The COVID Push for Digitization of Agriculture is Here to Stay: Rajesh Aggarwal, MD, Insecticide India Ltd

One of the biggest discoveries of our times, the internet is one of the main catalysts of continuing life as we know it despite the pandemic. That is true for agriculture as well, a sector that is labour-intensive and requires a great deal of in-person communication. Despite the push in the past decade, digitization of agriculture has been slow. With COVID-19, it has changed, and for good. Both government and private players have been proactive in reaching out to the farmers with digital interventions to address their queries and concerns, as well as connect them to the market where their produce can fetch right prices.  

Contrary to what some may think, digital is the future for all aspects of agriculture as well – right from simple digital measures such as video-conferencing and teleconsultation to high-end emerging technologies (ET) such as artificial intelligence (AI), blockchain and the Internet of Things (IoT), Indian agriculture has it all. Market studies suggest that even after the pandemic retreats, the global digital agriculture market is likely to grow from USD 5.6 billion in 2020 to USD 6.2 billion by 2021, recording a CAGR of 9.9 per cent.1 As a hotbed of digital interventions and prime minister’s push for a digital India, the country is poised to be a part of this revolutionary growth.  

What happened due to COVID-19? 

In the thick of kharif season, the government, facilitated by the Indian Council of Agricultural Research (ICAR), set up holistic digital agri advisory services.2 They collaborated with Common Service Centres (CSC) under the ministry of electronics and IT to take the 2019 Memorandum of Understanding (MoU) to connect the KVKs to a large network of Common Service Centres (CSCs)3 a step ahead, and provide both technical support and advice to farmers in more than 2.15 lakh out of 2.50 lakh panchayats across India, enrolling thousands of farmers. It has expanded the role of CSCs in an unprecedented manner – they have become agri clinics where using video conferencing, farmers can consult ICAR scientists on soil, seeds, crops, fertilisers and farm practices matters. These centres also allowed them to share photos of pests or other infections in the crop with the scientists for advice on action. As many as 628 KVKs were equipped for the digital advisory services through video conferences since the pandemic began. Another initiative termed Kisan e-Mart, initiated as a pilot piloted in Maharashtra (Nashik, Solapur, Pune, Jalna and Satara districts) and Bihar (Vaishali, Muzaffarpur and Patna districts) connected farmers digitally with markets and buyers with verified KYC through that CSC’s village-level entrepreneurs (VLE). These VLEs are the main drivers of the e-mart as they add the stock for sale and quote a minimum price.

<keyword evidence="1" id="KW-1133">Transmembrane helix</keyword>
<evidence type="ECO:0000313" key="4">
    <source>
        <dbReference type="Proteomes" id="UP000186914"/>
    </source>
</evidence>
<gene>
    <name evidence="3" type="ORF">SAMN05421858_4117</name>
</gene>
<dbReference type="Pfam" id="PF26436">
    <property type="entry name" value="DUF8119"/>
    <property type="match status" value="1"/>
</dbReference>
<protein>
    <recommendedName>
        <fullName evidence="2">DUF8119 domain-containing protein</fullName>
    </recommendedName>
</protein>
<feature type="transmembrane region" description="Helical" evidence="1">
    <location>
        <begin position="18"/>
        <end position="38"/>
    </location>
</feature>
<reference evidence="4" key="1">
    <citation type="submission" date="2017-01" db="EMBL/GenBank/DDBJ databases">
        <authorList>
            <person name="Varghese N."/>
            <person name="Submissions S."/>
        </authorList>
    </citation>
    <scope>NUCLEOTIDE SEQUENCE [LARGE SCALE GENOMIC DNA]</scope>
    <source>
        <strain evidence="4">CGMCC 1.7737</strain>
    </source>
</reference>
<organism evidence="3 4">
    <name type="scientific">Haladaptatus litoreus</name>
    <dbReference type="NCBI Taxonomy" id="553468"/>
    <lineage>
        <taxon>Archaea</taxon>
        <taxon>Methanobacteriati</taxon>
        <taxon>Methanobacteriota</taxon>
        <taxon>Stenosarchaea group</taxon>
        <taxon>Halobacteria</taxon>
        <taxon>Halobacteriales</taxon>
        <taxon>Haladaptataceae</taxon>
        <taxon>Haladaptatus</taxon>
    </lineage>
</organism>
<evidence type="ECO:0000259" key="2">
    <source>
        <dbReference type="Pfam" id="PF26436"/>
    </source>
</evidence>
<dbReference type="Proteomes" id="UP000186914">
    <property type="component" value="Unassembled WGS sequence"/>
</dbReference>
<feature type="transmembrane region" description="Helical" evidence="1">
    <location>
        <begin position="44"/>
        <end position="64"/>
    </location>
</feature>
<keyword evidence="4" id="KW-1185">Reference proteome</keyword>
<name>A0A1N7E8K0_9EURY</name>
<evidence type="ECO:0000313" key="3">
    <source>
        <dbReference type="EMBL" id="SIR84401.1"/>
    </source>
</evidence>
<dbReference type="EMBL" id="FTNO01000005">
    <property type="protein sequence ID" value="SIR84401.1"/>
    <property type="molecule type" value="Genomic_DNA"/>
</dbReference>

Emerging technologies and the challenges ahead 

The use of technology is as expansive as human imagination. No wonder tech giants such as IBM, Microsoft and Cisco have forayed into the agriculture market. They have collaborated with states such as Kerala and Andhra Pradesh to initiate pilots across the agriculture value chain. Microsoft has initiated a project in Andhra Pradesh that uses AI-powered sowing app to recommend farmers on date, how to prepare the land and use fertiliser based on soil test, seed treatment, and similar basic but critical inputs, leading to an increase of 30 per cent in average crop yield per hectare. The company is building an AI- and machine learning-powered pest risk prediction app as well. Kerala has also partnered with Cisco to develop the agri-digital infrastructure platform that uses IoT sensors, satellite/UAV images and non-IoT databases, to gather and disseminate real-time intelligence on soil, moisture, weather conditions, among other things. It also provides access to e-learning and advisory services to farming and fishing communities. Many agri startups are using IBM Watson and technologies like remote sensing, IoT, hyper-spectral imaging and 3D laser scanning.4  

One of the biggest challenges in this digital revolution is the limited internet access of farmers at an individual level. This makes farmers tied up with the facilities, either government or private, where they can access such information and not at a location where they wish to get it. While richer farmers may already have access to such information as they wish due to their access to smartphones, smaller and marginal farmers will continue to remain at loss, unless steps are taken to address this digital divide that may further fragment the agri market.  

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